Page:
* Thailand's cabinet has agreed to set up a committee to consider whether Thailand should seek membership in an Asia-Pacific trade agreement after widespread opposition last month amid concerns joining the pact may harm the agriculture industry. The lower house panel will open for public opinions on membership of the Comprehensive and Progressive Agreement for Trans-Pacific Partnership (CPTPP), deputy government spokeswoman Rachada Dhnadirek told a news briefing.

* Released from lockdown three weeks ago, Hungarians are making day trips to the blue waters of Lake Balaton, raising hopes that tourism may recover sooner than expected from the damage caused by the coronavirus pandemic. The Hungarian economy is expected to shrink this year, but to rebound quickly in 2021. The country has recorded around 3,800 cases of the coronavirus, with 499 deaths.

* Indian states witnessing millions of migrant labourers returning from the big cities are recording rising coronavirus infections, officials said on Tuesday, fearing that the pandemic could spread through villages where medical care is basic at best. On Tuesday, India had recorded a total 145,380 infections and a death toll of 4,167, low figures for the world's second-most populous country when compared with some countries in Europe.

* Australian Prime Minister Scott Morrison on Tuesday called for an ideological truce between employers and workers to revive the country's AUD2 trillion (US$1.3 trillion) economy, which has been badly damaged by the coronavirus pandemic. Australia's more than 7,100 COVID-19 infections and 102 deaths are low compared to many other developed countries, but the measures imposed to contain the disease have pushed the economy to the brink of its first recession in 30 years.

* Denmark's economy is facing its biggest contraction since World War Two this year as a result of global coronavirus lockdown measures, the finance ministry said on Tuesday. The finance ministry now expects the economy to shrink by 5.3% this year, down from a pre-coronavirus crisis forecast of 1.5% growth. In comparison, the euro zone economy is expected to contract 7.5% in 2020, according to a Reuters poll of economists. During the financial crisis in 2009, the Danish economy shrunk by 4.9%.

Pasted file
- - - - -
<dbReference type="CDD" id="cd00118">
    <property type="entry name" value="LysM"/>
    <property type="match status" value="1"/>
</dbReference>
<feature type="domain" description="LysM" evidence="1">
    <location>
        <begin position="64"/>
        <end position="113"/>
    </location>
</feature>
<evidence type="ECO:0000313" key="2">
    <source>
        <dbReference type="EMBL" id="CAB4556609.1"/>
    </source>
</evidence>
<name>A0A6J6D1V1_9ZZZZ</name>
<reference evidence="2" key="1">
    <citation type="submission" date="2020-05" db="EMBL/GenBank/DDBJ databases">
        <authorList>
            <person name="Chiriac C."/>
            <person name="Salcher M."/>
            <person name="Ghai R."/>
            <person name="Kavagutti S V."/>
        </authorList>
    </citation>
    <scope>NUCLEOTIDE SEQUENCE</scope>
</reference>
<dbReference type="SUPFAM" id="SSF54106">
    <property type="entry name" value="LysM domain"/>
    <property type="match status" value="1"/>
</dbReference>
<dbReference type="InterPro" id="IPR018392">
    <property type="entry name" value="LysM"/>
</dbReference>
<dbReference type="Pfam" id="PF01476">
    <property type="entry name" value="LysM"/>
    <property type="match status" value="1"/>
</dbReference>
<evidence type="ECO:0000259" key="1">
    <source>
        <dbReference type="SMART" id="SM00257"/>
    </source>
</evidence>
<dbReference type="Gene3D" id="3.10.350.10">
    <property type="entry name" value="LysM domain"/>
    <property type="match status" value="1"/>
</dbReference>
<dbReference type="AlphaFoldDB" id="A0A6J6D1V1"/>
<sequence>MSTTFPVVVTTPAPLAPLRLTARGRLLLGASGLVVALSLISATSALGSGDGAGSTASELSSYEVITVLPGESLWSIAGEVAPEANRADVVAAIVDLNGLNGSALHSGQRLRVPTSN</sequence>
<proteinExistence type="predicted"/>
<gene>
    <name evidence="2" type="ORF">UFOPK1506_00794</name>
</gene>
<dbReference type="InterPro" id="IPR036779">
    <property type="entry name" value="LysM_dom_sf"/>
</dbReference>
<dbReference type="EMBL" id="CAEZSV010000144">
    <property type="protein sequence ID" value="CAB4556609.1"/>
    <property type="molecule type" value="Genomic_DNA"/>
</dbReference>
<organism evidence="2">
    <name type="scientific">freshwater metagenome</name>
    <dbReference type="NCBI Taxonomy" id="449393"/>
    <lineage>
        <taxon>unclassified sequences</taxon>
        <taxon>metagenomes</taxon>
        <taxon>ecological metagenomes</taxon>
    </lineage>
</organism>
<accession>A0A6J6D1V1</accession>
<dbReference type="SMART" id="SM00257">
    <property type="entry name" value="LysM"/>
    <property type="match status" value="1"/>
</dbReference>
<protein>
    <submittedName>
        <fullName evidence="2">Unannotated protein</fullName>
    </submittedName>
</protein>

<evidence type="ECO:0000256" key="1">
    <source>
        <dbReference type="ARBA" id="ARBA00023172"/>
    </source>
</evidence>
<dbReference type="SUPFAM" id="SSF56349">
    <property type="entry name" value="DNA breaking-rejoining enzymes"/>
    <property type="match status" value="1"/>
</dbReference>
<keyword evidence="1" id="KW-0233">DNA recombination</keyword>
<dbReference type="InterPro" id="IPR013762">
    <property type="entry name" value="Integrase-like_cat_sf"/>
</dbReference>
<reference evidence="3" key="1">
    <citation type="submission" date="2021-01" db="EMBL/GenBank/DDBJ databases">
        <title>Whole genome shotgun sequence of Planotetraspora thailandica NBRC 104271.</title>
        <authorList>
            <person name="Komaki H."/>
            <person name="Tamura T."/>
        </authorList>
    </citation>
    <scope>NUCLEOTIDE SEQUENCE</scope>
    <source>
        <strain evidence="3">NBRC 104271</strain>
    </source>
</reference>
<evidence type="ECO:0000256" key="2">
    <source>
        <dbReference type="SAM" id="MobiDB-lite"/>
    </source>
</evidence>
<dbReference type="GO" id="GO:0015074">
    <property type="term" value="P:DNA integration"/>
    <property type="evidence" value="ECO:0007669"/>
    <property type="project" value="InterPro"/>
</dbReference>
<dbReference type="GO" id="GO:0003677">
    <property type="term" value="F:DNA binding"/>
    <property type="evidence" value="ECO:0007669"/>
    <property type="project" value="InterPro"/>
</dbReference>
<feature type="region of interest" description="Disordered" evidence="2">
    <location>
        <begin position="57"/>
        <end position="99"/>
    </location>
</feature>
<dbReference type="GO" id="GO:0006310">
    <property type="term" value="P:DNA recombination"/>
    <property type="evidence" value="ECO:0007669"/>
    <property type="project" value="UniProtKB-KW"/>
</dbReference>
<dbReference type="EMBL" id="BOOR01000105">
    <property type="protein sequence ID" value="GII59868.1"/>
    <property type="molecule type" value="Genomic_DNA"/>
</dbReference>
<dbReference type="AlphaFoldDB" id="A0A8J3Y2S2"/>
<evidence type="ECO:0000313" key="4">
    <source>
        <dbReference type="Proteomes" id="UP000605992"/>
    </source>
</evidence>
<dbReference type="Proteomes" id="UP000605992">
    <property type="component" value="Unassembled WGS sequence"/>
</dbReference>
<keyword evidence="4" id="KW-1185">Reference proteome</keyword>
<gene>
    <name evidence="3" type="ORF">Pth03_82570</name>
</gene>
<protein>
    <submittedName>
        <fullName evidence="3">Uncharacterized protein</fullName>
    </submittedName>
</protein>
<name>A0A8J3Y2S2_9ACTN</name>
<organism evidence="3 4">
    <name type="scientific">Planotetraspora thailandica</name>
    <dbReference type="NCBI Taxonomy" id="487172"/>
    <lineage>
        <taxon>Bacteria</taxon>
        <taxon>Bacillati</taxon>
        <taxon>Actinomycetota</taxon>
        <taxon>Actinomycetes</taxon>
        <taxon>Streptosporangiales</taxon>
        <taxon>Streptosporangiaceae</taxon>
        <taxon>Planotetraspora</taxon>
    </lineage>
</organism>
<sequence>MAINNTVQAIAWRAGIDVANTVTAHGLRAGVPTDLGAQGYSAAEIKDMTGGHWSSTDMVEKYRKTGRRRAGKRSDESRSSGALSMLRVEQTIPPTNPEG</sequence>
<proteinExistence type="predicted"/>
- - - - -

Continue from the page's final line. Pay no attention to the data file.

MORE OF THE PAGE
* Britain will provide anti-viral drug remdesivir to certain COVID-19 patients that it is most likely to benefit as part of a collaboration with manufacturer Gilead Sciences, the health ministry said on Tuesday. The department of health said that early data from clinical trials around the world, including the UK, showed that the drug could shorten the recovery time of COVID-19 patients by 4 days. It did not say how many patients would be treated under the arrangement.

* The EU is willing to shift its stance on fisheries in negotiations with Britain next week, sources said, in what would be the first major concession from the bloc in talks on their new relationship after Brexit. Fishing is particularly politically sensitive for France, and the 27-nation bloc says it would not seal a new trade deal with Britain without a stable agreement on that issue.

* The British government has awarded more than GBP32 billion (US$39 billion) in loans and guarantees to businesses to see them through the coronavirus pandemic, finance minister Rishi Sunak said on Tuesday.

* Ride hailing company Uber Technologies Inc's Indian arm will cut 600 jobs across functions, as it navigates a strict coronavirus lockdown that has brought businesses to a grinding halt, Uber India President Pradeep Parameswaran said on Tuesday.

* The Afghan government urged the Taliban to extend a three-day ceasefire set to end on Tuesday night, while announcing it would free 900 members of the insurgent group in the biggest such release yet. The release is part of a prisoner swap under a deal struck by the Taliban and the United States in Doha in February, as a precursor to peace talks between the Islamist militants and an inclusive Afghan delegation aiming to end a two-decade-old war.

Reuters